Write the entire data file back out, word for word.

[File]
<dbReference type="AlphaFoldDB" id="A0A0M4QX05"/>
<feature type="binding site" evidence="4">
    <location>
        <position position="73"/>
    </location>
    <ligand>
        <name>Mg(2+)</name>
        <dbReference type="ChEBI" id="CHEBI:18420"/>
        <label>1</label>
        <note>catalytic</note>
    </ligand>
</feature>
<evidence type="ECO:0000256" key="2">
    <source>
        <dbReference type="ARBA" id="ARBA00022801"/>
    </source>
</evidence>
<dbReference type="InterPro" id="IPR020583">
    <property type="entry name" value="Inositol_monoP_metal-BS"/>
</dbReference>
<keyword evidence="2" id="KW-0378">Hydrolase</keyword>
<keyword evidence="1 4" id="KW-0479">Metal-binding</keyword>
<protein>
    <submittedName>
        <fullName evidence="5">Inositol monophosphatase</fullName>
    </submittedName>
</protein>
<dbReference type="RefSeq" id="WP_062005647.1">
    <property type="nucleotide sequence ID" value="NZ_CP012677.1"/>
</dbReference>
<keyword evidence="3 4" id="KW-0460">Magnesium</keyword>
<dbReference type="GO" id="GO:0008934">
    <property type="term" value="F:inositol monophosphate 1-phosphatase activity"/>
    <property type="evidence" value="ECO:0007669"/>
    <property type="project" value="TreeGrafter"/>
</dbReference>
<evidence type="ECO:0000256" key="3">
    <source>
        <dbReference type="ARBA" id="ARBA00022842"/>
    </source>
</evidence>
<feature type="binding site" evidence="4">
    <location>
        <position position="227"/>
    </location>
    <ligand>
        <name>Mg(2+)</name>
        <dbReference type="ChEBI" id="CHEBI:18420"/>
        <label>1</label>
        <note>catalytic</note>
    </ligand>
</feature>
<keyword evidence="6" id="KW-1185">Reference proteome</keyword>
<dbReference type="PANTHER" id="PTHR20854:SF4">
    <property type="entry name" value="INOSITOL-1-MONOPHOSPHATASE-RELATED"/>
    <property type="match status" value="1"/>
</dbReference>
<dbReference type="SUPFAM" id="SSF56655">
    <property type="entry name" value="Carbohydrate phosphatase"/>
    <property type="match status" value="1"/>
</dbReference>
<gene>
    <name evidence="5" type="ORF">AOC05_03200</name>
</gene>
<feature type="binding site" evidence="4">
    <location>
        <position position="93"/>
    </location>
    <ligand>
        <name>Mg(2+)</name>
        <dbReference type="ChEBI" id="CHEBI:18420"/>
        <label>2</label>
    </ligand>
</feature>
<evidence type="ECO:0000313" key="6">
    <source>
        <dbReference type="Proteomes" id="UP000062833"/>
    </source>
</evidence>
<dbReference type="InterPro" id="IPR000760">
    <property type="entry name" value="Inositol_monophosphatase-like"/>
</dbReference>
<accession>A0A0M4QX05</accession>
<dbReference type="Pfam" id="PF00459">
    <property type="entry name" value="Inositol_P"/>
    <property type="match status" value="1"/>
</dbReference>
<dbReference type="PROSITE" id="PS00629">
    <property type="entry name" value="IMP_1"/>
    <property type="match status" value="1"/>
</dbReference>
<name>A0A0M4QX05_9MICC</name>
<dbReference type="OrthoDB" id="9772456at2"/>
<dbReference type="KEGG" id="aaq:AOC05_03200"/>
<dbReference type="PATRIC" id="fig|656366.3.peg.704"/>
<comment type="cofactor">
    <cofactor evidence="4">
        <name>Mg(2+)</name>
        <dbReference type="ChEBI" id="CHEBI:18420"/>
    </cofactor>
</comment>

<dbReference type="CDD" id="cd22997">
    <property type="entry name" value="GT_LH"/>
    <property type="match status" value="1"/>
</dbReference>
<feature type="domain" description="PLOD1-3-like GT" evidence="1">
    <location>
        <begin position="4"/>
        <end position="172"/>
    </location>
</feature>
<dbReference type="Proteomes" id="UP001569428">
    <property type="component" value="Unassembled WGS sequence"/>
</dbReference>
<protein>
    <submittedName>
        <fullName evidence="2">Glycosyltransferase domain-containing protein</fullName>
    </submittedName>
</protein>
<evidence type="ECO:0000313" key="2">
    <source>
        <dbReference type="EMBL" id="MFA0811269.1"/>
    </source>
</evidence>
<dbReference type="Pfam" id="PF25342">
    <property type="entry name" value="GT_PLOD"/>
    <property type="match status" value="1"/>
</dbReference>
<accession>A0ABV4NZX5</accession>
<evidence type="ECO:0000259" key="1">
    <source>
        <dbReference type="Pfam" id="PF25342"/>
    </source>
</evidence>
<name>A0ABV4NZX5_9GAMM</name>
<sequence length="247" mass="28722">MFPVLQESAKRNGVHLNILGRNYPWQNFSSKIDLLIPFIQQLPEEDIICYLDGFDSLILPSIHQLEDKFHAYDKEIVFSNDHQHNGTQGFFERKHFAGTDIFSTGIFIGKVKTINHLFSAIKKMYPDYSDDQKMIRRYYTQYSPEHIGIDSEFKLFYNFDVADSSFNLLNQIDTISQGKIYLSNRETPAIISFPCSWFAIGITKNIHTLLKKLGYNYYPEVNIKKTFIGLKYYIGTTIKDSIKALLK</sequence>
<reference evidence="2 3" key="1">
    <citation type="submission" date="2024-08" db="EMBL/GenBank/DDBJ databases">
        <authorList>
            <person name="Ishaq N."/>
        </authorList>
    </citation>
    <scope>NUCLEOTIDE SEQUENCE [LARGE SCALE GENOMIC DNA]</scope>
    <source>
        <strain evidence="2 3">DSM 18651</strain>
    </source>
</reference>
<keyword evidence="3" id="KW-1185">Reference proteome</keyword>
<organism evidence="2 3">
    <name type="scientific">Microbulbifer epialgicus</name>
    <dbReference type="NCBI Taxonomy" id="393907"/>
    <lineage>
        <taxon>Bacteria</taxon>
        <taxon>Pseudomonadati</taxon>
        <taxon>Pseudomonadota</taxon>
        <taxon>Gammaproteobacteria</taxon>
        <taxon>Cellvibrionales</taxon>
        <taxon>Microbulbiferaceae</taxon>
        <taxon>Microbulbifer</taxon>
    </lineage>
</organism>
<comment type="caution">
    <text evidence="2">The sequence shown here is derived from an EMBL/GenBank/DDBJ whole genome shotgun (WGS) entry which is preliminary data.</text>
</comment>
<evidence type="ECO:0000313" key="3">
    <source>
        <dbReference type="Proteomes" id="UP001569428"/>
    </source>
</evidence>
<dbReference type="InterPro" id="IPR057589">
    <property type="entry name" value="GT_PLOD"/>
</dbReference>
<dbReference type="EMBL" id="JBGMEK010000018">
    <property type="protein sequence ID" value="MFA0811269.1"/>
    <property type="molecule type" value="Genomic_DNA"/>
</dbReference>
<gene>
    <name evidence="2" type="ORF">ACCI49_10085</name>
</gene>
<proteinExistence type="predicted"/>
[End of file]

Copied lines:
<dbReference type="AlphaFoldDB" id="A0A0M4QX05"/>
<feature type="binding site" evidence="4">
    <location>
        <position position="73"/>
    </location>
    <ligand>
        <name>Mg(2+)</name>
        <dbReference type="ChEBI" id="CHEBI:18420"/>
        <label>1</label>
        <note>catalytic</note>
    </ligand>
</feature>
<evidence type="ECO:0000256" key="2">
    <source>
        <dbReference type="ARBA" id="ARBA00022801"/>
    </source>
</evidence>
<dbReference type="InterPro" id="IPR020583">
    <property type="entry name" value="Inositol_monoP_metal-BS"/>
</dbReference>
<keyword evidence="2" id="KW-0378">Hydrolase</keyword>
<keyword evidence="1 4" id="KW-0479">Metal-binding</keyword>
<protein>
    <submittedName>
        <fullName evidence="5">Inositol monophosphatase</fullName>
    </submittedName>
</protein>
<dbReference type="RefSeq" id="WP_062005647.1">
    <property type="nucleotide sequence ID" value="NZ_CP012677.1"/>
</dbReference>
<keyword evidence="3 4" id="KW-0460">Magnesium</keyword>
<dbReference type="GO" id="GO:0008934">
    <property type="term" value="F:inositol monophosphate 1-phosphatase activity"/>
    <property type="evidence" value="ECO:0007669"/>
    <property type="project" value="TreeGrafter"/>
</dbReference>
<evidence type="ECO:0000256" key="3">
    <source>
        <dbReference type="ARBA" id="ARBA00022842"/>
    </source>
</evidence>
<feature type="binding site" evidence="4">
    <location>
        <position position="227"/>
    </location>
    <ligand>
        <name>Mg(2+)</name>
        <dbReference type="ChEBI" id="CHEBI:18420"/>
        <label>1</label>
        <note>catalytic</note>
    </ligand>
</feature>
<keyword evidence="6" id="KW-1185">Reference proteome</keyword>
<dbReference type="PANTHER" id="PTHR20854:SF4">
    <property type="entry name" value="INOSITOL-1-MONOPHOSPHATASE-RELATED"/>
    <property type="match status" value="1"/>
</dbReference>
<dbReference type="SUPFAM" id="SSF56655">
    <property type="entry name" value="Carbohydrate phosphatase"/>
    <property type="match status" value="1"/>
</dbReference>
<gene>
    <name evidence="5" type="ORF">AOC05_03200</name>
</gene>
<feature type="binding site" evidence="4">
    <location>
        <position position="93"/>
    </location>
    <ligand>
        <name>Mg(2+)</name>
        <dbReference type="ChEBI" id="CHEBI:18420"/>
        <label>2</label>
    </ligand>
</feature>
<evidence type="ECO:0000313" key="6">
    <source>
        <dbReference type="Proteomes" id="UP000062833"/>
    </source>
</evidence>
<dbReference type="InterPro" id="IPR000760">
    <property type="entry name" value="Inositol_monophosphatase-like"/>
</dbReference>
<accession>A0A0M4QX05</accession>
<dbReference type="Pfam" id="PF00459">
    <property type="entry name" value="Inositol_P"/>
    <property type="match status" value="1"/>
</dbReference>
<dbReference type="PROSITE" id="PS00629">
    <property type="entry name" value="IMP_1"/>
    <property type="match status" value="1"/>
</dbReference>
<name>A0A0M4QX05_9MICC</name>
<dbReference type="OrthoDB" id="9772456at2"/>
<dbReference type="KEGG" id="aaq:AOC05_03200"/>
<dbReference type="PATRIC" id="fig|656366.3.peg.704"/>
<comment type="cofactor">
    <cofactor evidence="4">
        <name>Mg(2+)</name>
        <dbReference type="ChEBI" id="CHEBI:18420"/>
    </cofactor>
</comment>

<dbReference type="CDD" id="cd22997">
    <property type="entry name" value="GT_LH"/>
    <property type="match status" value="1"/>
</dbReference>
<feature type="domain" description="PLOD1-3-like GT" evidence="1">
    <location>
        <begin position="4"/>
        <end position="172"/>
    </location>
</feature>
<dbReference type="Proteomes" id="UP001569428">
    <property type="component" value="Unassembled WGS sequence"/>
</dbReference>
<protein>
    <submittedName>
        <fullName evidence="2">Glycosyltransferase domain-containing protein</fullName>
    </submittedName>
</protein>
<evidence type="ECO:0000313" key="2">
    <source>
        <dbReference type="EMBL" id="MFA0811269.1"/>
    </source>
</evidence>
<dbReference type="Pfam" id="PF25342">
    <property type="entry name" value="GT_PLOD"/>
    <property type="match status" value="1"/>
</dbReference>
<accession>A0ABV4NZX5</accession>
<evidence type="ECO:0000259" key="1">
    <source>
        <dbReference type="Pfam" id="PF25342"/>
    </source>
</evidence>
<name>A0ABV4NZX5_9GAMM</name>
<sequence length="247" mass="28722">MFPVLQESAKRNGVHLNILGRNYPWQNFSSKIDLLIPFIQQLPEEDIICYLDGFDSLILPSIHQLEDKFHAYDKEIVFSNDHQHNGTQGFFERKHFAGTDIFSTGIFIGKVKTINHLFSAIKKMYPDYSDDQKMIRRYYTQYSPEHIGIDSEFKLFYNFDVADSSFNLLNQIDTISQGKIYLSNRETPAIISFPCSWFAIGITKNIHTLLKKLGYNYYPEVNIKKTFIGLKYYIGTTIKDSIKALLK</sequence>
<reference evidence="2 3" key="1">
    <citation type="submission" date="2024-08" db="EMBL/GenBank/DDBJ databases">
        <authorList>
            <person name="Ishaq N."/>
        </authorList>
    </citation>
    <scope>NUCLEOTIDE SEQUENCE [LARGE SCALE GENOMIC DNA]</scope>
    <source>
        <strain evidence="2 3">DSM 18651</strain>
    </source>
</reference>
<keyword evidence="3" id="KW-1185">Reference proteome</keyword>
<organism evidence="2 3">
    <name type="scientific">Microbulbifer epialgicus</name>
    <dbReference type="NCBI Taxonomy" id="393907"/>
    <lineage>
        <taxon>Bacteria</taxon>
        <taxon>Pseudomonadati</taxon>
        <taxon>Pseudomonadota</taxon>
        <taxon>Gammaproteobacteria</taxon>
        <taxon>Cellvibrionales</taxon>
        <taxon>Microbulbiferaceae</taxon>
        <taxon>Microbulbifer</taxon>
    </lineage>
</organism>
<comment type="caution">
    <text evidence="2">The sequence shown here is derived from an EMBL/GenBank/DDBJ whole genome shotgun (WGS) entry which is preliminary data.</text>
</comment>
<evidence type="ECO:0000313" key="3">
    <source>
        <dbReference type="Proteomes" id="UP001569428"/>
    </source>
</evidence>
<dbReference type="InterPro" id="IPR057589">
    <property type="entry name" value="GT_PLOD"/>
</dbReference>
<dbReference type="EMBL" id="JBGMEK010000018">
    <property type="protein sequence ID" value="MFA0811269.1"/>
    <property type="molecule type" value="Genomic_DNA"/>
</dbReference>
<gene>
    <name evidence="2" type="ORF">ACCI49_10085</name>
</gene>
<proteinExistence type="predicted"/>